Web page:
By ASHLEIGH LIVINGSTON
---- — PLATTSBURGH — Just over a year ago, the AuSable River Campsite boasted 130 campsites, a below-ground swimming pool and an elaborate $10,000 playground.
Today, instead of swimmers, the pool is filled with trash, construction debris and pieces of the adjacent, gutted bathhouse.
And all that remains of the playground, which once attracted children with its wooden pirate ship and castle playhouse, is two lone tether-ball poles.
On Aug. 28, 2011, flood waters from Tropical Storm Irene rushed through the campground, located in the Town of AuSable, quickly transforming it from a vacation destination to real-life devastation.
For owners Bob and Josie Stoeckert, the year since the storm has been a difficult one, as the Ausable River, which reached 15 feet high in some parts of the property, wiped out the water, electrical and septic systems and all but 25 of the campsites.
Everyone, including guests of the campground, was able to escape without physical harm, but Irene cut income production of the property by 80 percent, and in return, left the Stoeckerts with about $200,000 in damages.
“We really haven’t spent money on (rebuilding after) Irene because we don’t have it, and we’re devastated,” Mrs. Stoeckert said.
INELIGIBLE FOR FEMA
Though the Federal Emergency Management Agency has released more than $1.5 million in funds to individuals in Clinton County whose homes were damaged in the natural disaster, the Stoeckerts were ineligible for that assistance because it was their business and not their residence that was affected.
The couple did receive $10,000 of a $20,000 Business Flood Recovery Grant from Empire State Development but have not utilized it yet.
In order to obtain the rest of the grant, Mr. Stoeckert said, they must first complete repairs to the property.
Damages to just the bathhouse, which is now covered by the graffiti of vandals, total $50,000.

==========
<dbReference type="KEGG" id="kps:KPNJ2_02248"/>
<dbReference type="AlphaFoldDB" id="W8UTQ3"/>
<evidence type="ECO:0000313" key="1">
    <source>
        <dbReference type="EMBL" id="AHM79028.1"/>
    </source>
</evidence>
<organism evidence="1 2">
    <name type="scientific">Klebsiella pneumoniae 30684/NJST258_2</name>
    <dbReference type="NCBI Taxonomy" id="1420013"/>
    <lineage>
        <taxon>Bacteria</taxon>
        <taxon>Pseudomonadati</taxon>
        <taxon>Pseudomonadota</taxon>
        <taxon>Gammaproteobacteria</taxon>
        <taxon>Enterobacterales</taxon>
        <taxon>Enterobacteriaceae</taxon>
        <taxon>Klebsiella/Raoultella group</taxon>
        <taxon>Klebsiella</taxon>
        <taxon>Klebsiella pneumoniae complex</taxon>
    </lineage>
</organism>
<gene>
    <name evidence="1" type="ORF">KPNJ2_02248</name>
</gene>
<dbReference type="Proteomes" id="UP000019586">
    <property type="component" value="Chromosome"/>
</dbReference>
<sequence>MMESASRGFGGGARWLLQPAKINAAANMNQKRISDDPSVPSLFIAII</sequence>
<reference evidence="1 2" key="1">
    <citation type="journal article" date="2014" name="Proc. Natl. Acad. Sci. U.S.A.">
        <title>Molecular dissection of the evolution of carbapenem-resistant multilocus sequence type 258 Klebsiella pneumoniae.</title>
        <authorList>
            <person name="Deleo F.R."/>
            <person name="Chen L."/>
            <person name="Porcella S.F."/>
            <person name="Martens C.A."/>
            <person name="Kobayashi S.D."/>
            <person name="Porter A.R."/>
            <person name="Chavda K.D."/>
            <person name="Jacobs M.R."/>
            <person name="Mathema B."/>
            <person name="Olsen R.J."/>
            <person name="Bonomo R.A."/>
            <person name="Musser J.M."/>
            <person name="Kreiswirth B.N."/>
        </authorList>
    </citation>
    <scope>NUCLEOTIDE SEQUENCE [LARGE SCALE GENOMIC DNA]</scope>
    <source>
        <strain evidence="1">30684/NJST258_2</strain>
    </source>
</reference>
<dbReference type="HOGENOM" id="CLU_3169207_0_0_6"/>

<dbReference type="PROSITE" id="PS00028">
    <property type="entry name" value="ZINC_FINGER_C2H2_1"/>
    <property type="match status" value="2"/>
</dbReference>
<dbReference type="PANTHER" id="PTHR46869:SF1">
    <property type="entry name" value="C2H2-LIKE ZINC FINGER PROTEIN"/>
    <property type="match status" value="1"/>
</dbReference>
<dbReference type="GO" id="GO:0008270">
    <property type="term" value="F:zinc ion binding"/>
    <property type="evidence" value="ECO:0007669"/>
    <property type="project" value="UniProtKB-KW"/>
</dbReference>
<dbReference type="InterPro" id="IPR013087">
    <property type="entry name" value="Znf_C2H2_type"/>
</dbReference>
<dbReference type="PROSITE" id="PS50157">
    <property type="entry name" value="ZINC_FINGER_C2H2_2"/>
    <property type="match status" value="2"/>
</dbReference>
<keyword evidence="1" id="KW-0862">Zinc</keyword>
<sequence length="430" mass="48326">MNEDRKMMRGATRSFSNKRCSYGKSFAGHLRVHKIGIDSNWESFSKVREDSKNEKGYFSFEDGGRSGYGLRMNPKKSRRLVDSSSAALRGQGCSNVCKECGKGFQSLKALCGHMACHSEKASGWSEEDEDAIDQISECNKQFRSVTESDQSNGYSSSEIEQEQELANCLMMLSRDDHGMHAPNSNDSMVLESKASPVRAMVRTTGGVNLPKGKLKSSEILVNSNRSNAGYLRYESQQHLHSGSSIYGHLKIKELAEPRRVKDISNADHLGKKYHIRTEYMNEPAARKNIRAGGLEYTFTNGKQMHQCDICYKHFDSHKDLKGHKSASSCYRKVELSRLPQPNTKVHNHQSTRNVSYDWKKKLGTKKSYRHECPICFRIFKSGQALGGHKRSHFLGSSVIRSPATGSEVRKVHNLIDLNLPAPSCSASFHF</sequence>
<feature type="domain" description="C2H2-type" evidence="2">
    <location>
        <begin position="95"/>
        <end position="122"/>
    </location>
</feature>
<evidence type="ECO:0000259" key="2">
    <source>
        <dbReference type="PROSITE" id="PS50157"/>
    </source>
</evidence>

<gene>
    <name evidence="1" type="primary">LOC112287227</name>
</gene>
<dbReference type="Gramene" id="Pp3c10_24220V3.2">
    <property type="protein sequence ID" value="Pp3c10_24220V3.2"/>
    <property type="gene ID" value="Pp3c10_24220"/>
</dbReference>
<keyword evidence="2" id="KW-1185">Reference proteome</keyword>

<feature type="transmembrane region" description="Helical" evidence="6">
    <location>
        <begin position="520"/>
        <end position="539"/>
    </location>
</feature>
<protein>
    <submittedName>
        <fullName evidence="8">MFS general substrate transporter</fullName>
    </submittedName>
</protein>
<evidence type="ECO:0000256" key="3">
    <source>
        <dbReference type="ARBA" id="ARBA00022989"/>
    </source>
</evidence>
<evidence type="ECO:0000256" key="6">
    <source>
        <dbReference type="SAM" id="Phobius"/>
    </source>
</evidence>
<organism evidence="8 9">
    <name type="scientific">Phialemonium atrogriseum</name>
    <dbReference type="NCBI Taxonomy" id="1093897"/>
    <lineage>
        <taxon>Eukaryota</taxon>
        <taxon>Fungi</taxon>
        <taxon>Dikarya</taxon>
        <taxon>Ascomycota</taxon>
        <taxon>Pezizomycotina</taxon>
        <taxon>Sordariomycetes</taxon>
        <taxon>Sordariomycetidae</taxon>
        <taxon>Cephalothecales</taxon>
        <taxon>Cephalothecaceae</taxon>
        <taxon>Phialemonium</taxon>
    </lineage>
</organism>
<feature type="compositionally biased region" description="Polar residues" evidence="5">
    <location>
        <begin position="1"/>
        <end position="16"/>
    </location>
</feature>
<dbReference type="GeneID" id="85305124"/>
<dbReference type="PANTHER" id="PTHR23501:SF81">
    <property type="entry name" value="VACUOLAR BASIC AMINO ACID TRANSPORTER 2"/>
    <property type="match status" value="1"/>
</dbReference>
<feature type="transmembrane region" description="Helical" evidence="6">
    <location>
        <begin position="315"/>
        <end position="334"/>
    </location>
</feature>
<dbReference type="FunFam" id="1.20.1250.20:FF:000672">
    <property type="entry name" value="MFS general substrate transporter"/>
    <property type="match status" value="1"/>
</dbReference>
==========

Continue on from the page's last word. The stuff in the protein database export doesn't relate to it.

The Stoeckerts have received no assistance from the town or Clinton County with cleaning up the wreckage, Mr. Stoeckert said. And although friends and neighbors have offered to help, he is concerned that by doing so, they may be injured by the broken glass and nails that litter the site.
“I’m afraid to let them in,” he said.
The couple has received emotional support through the Project Hope Crisis Counseling Program, which was created by the State Office of Mental Health to assist people in Clinton, Essex and 11 other counties suffering from emotional effects related to Irene.
“They have been a lot of help,” Mrs. Stoeckert said.
The top portion of the Stoeckerts’ property, which contains the remaining 25 campsites, has been open this summer to seasonal guests only. Those sites bring in just enough to cover the taxes on the property and cost of insurance for the business, Mr. Stoeckert said.
“My husband has had to start working outside the campground, and we worry about how he’s going to pay his health insurance,” Mrs. Stoeckert said.
The owners of other area campgrounds have begun sending recreational-vehicle repair work her husband’s way to help him bring in some extra income, and as a retired member of the Air Force, he was able to secure medical benefits as a veteran.
FEAR FUTURE FLOODS
Mr. Stoeckert spends his days trying to clean up his former bathhouse and pool area on his own.
He salvages what construction materials he can from the wreckage to reuse or sell.
“We had one door that was salvageable on the (bathhouse) building,” he said.
But even if the Stoeckerts could afford to rebuild on their property, he would be hesitant to do so because of the likelihood that another storm or flood could wash away his efforts.
He plans to use the grant money he has received to create additional campsites on the top portion of the grounds, which has a lower risk of inundation.
Once the couple is able to clear out the rest of the property, they are considering renting it out for day use but haven’t yet decided.
“Right now, we’re just trying to get it cleaned up and safe,” Mr. Stoeckert said.
Email Ashleigh Livingston: firstname.lastname@example.org
A year after the massive Tropical Storm, the North Country is still picking up the pieces. This is the fifth in a series of articles catching up with those who found themselves in the center of the storm as victims and rescuers and what life post-Irene has brought them.